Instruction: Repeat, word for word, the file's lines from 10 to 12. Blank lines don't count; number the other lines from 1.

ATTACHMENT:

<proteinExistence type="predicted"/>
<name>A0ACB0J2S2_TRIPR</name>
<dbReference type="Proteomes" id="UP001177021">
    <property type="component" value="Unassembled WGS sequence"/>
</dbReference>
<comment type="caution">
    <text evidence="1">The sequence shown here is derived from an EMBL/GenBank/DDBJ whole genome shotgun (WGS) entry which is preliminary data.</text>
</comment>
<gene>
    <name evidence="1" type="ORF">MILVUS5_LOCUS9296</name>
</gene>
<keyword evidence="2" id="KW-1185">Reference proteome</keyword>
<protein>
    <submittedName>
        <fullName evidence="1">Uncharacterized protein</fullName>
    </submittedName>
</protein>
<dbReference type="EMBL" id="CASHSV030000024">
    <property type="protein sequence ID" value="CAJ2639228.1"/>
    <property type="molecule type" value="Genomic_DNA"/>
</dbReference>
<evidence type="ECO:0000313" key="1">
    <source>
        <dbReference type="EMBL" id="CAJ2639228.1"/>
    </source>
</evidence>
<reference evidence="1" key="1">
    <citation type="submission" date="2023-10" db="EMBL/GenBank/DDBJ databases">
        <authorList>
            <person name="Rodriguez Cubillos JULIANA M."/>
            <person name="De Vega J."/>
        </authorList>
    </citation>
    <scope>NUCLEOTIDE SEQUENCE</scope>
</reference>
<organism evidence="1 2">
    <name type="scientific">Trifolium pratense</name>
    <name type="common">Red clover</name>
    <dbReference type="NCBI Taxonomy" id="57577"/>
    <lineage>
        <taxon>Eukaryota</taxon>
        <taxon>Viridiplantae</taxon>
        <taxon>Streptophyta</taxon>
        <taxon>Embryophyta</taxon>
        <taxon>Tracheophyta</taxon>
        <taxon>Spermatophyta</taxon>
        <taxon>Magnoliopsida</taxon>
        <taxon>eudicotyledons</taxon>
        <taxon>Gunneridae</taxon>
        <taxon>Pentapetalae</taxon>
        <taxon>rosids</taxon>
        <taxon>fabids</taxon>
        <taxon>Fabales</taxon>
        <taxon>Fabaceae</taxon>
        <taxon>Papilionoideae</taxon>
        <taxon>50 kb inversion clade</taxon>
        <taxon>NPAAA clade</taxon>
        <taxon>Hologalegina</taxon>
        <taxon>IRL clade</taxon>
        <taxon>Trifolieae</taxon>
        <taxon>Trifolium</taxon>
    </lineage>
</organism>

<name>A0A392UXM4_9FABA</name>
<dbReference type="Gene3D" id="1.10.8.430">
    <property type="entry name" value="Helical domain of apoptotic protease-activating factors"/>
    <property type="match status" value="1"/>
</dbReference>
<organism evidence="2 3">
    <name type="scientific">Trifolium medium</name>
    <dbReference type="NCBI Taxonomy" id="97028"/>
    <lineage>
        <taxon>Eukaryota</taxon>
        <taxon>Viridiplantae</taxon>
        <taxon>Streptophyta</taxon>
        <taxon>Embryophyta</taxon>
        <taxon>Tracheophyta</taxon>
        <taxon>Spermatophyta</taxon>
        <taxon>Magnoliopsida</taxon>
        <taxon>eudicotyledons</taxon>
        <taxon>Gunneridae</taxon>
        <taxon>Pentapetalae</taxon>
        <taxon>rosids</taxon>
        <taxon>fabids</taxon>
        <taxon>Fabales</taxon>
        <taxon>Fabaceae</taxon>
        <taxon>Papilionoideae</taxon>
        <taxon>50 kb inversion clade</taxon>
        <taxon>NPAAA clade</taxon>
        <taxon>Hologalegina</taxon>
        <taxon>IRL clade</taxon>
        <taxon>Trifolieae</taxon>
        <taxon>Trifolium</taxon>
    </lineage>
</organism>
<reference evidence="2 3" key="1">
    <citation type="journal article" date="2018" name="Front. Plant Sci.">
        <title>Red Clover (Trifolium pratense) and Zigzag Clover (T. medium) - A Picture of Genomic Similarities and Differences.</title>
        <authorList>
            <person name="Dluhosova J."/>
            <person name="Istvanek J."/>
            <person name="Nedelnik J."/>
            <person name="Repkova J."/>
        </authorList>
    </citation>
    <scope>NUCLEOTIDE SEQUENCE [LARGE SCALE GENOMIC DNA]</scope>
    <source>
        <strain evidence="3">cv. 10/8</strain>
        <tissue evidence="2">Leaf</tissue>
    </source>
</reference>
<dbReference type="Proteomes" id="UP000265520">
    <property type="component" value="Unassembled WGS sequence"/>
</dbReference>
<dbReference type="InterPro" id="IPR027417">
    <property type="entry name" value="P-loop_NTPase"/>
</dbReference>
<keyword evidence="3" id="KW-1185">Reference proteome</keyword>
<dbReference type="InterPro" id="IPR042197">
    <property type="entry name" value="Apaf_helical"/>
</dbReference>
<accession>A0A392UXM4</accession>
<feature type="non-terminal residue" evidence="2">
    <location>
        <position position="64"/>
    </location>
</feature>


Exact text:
    <name evidence="1" type="ORF">MILVUS5_LOCUS9296</name>
</gene>
<keyword evidence="2" id="KW-1185">Reference proteome</keyword>